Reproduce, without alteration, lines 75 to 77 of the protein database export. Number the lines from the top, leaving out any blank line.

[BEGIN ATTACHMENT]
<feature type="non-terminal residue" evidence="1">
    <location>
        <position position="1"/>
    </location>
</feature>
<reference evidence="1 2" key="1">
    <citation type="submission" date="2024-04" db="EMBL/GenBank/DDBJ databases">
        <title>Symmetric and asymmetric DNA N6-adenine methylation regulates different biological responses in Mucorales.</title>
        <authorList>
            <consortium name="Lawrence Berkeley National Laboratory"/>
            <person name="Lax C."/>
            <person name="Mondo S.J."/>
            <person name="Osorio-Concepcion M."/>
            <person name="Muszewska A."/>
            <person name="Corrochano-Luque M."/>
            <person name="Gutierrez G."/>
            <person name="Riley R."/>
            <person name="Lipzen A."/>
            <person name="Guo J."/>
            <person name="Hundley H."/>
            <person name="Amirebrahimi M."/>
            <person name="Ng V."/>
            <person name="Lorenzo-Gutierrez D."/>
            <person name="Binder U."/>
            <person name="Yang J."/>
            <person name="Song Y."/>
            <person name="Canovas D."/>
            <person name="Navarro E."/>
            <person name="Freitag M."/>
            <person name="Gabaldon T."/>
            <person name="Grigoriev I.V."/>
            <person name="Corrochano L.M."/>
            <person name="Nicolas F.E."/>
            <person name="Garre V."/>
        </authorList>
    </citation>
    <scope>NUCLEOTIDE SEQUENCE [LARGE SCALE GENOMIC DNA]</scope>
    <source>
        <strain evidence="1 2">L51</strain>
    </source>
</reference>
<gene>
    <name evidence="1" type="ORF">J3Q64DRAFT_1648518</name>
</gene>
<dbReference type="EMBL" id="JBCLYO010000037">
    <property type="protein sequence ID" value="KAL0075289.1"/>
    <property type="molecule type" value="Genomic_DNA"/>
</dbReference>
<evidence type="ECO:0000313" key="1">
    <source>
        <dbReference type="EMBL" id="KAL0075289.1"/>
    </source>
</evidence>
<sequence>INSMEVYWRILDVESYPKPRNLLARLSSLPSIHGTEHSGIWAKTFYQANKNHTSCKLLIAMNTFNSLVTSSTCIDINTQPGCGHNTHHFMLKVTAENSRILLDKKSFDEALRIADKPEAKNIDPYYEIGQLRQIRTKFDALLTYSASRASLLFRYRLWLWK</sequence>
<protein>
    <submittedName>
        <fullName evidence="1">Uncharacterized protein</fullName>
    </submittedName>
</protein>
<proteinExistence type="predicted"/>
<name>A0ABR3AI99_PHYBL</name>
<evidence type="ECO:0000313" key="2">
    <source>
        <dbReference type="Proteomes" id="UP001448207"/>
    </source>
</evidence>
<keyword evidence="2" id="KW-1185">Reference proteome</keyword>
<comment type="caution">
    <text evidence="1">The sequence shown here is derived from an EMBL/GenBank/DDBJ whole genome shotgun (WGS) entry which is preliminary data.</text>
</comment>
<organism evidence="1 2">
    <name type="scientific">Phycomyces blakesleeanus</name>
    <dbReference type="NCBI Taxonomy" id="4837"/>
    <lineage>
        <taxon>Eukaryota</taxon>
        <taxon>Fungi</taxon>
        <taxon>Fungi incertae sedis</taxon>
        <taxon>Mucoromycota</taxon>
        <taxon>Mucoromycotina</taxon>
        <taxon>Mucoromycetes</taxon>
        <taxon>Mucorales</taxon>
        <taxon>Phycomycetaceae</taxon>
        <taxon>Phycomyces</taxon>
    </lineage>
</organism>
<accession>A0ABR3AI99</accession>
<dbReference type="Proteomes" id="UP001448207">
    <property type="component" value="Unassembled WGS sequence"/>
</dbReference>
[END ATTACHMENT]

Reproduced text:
        <taxon>Eukaryota</taxon>
        <taxon>Fungi</taxon>
        <taxon>Fungi incertae sedis</taxon>